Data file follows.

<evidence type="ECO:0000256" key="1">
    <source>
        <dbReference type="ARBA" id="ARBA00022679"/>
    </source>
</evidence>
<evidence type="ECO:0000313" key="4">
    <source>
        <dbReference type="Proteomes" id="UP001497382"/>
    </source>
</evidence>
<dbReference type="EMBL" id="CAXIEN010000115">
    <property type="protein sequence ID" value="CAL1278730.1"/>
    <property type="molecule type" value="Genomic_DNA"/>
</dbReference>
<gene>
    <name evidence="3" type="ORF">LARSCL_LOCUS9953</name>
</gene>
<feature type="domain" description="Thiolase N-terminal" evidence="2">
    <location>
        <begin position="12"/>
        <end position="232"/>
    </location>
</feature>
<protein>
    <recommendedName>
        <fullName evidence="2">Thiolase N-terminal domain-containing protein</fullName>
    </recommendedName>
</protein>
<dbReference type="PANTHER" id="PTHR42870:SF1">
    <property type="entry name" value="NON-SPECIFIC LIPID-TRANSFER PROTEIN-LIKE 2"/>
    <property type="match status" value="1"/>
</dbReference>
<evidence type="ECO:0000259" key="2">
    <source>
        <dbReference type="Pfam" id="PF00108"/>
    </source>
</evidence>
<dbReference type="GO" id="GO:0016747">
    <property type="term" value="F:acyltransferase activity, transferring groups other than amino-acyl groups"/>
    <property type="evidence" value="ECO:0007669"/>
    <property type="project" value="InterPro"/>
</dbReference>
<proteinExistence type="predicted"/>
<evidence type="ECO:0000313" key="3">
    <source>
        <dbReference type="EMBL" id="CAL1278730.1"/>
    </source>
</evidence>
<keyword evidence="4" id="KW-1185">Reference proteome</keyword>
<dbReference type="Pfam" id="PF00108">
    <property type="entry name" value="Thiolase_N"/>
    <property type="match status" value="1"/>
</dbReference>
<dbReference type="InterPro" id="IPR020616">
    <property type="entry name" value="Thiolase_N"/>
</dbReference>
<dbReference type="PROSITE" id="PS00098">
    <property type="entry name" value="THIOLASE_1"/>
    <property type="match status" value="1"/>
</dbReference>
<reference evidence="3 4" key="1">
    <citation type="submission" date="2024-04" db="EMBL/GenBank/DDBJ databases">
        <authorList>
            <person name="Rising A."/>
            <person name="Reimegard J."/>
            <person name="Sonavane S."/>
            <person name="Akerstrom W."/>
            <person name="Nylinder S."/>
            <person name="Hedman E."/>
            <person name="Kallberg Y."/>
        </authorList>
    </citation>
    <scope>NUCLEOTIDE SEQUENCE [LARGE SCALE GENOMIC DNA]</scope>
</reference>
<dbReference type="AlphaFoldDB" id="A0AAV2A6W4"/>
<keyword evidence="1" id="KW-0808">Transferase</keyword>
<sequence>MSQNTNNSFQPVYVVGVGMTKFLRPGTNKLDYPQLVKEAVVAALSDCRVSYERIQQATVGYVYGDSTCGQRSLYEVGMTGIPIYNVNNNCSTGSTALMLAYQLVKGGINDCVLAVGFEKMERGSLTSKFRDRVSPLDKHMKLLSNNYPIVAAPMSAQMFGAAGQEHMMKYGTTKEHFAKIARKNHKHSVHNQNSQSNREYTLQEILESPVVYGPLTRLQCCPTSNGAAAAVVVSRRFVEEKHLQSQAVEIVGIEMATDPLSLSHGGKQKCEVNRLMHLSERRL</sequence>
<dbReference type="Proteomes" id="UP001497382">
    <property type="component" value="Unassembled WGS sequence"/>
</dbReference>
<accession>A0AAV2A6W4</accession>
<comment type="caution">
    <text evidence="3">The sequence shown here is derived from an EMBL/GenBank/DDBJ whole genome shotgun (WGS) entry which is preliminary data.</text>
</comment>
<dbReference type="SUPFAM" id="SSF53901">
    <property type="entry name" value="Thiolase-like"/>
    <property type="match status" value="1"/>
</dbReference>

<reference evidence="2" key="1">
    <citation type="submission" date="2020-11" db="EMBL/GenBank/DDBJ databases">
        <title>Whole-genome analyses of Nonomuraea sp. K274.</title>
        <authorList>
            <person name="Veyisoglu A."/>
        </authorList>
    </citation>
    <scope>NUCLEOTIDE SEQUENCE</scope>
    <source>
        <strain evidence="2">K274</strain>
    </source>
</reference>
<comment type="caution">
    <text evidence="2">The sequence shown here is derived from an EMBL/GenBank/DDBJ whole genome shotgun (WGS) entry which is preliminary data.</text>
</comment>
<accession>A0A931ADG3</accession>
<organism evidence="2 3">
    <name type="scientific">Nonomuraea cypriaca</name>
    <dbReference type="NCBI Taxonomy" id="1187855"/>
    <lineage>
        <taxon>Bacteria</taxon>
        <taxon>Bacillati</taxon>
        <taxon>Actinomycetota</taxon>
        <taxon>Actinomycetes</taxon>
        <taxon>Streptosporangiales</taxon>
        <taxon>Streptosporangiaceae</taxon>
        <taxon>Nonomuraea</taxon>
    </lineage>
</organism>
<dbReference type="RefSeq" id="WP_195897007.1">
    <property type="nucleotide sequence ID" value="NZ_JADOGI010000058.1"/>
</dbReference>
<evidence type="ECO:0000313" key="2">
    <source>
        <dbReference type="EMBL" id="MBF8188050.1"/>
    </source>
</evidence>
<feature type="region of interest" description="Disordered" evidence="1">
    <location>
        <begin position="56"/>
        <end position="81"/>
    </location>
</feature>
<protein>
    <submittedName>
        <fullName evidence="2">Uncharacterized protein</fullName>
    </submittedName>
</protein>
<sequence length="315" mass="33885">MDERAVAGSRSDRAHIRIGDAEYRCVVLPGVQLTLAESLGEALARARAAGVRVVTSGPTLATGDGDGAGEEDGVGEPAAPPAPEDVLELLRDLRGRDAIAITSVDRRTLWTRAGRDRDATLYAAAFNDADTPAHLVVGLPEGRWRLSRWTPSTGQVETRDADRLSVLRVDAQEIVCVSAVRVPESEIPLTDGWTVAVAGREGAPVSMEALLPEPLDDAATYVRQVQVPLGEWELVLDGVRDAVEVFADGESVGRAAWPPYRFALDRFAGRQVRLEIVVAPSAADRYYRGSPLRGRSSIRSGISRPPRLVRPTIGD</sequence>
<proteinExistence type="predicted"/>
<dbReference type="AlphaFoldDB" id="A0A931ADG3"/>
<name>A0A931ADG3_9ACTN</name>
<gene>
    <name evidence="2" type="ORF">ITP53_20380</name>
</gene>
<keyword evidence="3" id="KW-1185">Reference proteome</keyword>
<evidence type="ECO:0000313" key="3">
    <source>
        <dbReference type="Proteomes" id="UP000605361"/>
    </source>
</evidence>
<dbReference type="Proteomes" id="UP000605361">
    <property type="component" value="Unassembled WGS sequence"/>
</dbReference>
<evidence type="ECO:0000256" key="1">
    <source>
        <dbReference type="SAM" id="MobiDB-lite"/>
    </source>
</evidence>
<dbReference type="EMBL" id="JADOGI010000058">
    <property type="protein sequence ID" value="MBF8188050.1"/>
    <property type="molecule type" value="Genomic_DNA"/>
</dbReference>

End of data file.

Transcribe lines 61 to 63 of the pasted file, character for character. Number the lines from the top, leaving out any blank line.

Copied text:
<reference evidence="3 4" key="1">
    <citation type="submission" date="2024-04" db="EMBL/GenBank/DDBJ databases">
        <authorList>